8 Small Money Moves That Can Change Your Financial Life

Do you want to become a financial success? Becoming successful in your finances isn’t easy, but it’s also not so difficult that you can’t get there. While it will take some effort to realize your dream, building wealth doesn’t have to involve drastic changes to your lifestyle. All it takes is a few small, deliberate moves for you to reach your financial goal. Here are eight small money moves that can change your financial life for the better (No. 7 isn’t as bad as it sounds).

1. Save your raises

Money exchanging hands

Money exchanging hands | iStock.com

Did you just get a big raise? Congratulations! Now act as if that raise never existed. If you were able to manage before the raise, behaving as if you don’t have the money shouldn’t be too hard. After you get that first fat check, set up automatic transfers so the additional earnings go straight into your savings account. Before you know it, you will have built a healthy savings account that will get you through your next financial storm. Also think about using your raises to beef up retirement savings. However, if you were struggling before the raise, you may be better off working on devising a budget so you can keep a close eye on what is coming into and going out of your household.

2. Make extra debt payments

Woman paying down debt

Paying down debt | iStock.com

Debt has a way of creeping up on you. You make one small charge here, and another small charge there. Before you know it, you’ve accumulated thousands in credit card debt and you don’t see a light at the end of the tunnel anytime soon. If you’re trying to dig your way out of a debt mountain, making minimum payments won’t cut it. It will take forever to pay off your debt and you’ll pay a ton of interest in the process. It will be necessary to make an additional payment or pay a little more than the minimum each month if you want to crush your debt. And once you finally pay off your debt, you can use that money to pay off another debt.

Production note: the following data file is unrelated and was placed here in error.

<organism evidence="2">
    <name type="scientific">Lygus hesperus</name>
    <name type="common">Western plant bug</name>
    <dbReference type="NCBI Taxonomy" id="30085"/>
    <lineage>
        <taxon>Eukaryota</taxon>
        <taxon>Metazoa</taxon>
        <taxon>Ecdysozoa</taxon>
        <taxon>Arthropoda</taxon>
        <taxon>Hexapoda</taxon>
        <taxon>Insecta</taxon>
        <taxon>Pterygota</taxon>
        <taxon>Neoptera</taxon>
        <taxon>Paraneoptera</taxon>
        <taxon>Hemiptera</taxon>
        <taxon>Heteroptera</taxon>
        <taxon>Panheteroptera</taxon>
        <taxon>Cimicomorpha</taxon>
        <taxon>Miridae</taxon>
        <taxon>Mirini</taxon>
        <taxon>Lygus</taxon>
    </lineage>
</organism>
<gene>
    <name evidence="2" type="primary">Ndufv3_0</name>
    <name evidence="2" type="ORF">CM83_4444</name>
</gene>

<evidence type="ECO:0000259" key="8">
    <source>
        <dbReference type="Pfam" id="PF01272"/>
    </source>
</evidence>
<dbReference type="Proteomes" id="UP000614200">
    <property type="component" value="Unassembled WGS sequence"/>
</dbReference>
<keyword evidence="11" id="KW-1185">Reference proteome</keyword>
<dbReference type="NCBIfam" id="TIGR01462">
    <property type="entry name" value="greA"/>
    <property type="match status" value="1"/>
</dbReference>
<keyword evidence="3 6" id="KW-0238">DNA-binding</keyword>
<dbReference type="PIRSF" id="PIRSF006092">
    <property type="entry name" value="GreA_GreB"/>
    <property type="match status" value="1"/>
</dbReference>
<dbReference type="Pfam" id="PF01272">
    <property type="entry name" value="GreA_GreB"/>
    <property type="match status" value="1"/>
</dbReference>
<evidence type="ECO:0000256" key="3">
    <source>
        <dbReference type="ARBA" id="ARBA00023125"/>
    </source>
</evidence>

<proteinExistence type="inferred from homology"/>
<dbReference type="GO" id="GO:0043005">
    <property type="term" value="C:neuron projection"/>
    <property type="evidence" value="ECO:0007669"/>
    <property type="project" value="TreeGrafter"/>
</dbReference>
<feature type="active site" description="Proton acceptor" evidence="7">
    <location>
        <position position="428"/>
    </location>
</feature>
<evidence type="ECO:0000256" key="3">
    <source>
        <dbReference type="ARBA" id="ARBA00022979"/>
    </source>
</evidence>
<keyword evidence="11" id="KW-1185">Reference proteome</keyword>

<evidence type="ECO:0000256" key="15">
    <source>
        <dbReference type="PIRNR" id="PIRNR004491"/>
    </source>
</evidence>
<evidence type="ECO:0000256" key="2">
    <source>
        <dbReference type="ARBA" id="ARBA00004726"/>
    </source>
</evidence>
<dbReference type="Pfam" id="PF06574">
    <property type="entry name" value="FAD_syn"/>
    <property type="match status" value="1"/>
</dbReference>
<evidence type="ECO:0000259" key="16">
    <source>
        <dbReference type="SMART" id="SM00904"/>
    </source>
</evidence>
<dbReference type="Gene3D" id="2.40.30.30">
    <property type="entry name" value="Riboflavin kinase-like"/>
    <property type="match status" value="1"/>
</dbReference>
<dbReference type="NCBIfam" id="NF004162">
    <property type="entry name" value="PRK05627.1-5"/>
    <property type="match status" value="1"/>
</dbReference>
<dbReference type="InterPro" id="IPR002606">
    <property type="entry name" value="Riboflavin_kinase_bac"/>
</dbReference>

3. Boost your financial education


Books on a shelf | iStock.com

Learning shouldn’t stop once you graduate. There’s a wealth of information out there, even free information thanks to public libraries. One money move that can turbocharge your finances is taking the time to improve your financial knowledge. This could be through personal finance books, workshops, or webinars. Sharpening your financial skills will assist you with making better decisions with your money and help you obtain the knowledge you need to grow your wealth.

When it comes to educating yourself, one thing to remember is that you need to be careful about the source of your advice. Not all financial experts have a certification or license, and some of them may unknowingly give poor advice (even those with certifications could have an off day). Be sure to always check financial information with a trusted financial professional.

4. Adjust your spending habits

Couple shopping

Couple shopping | iStock.com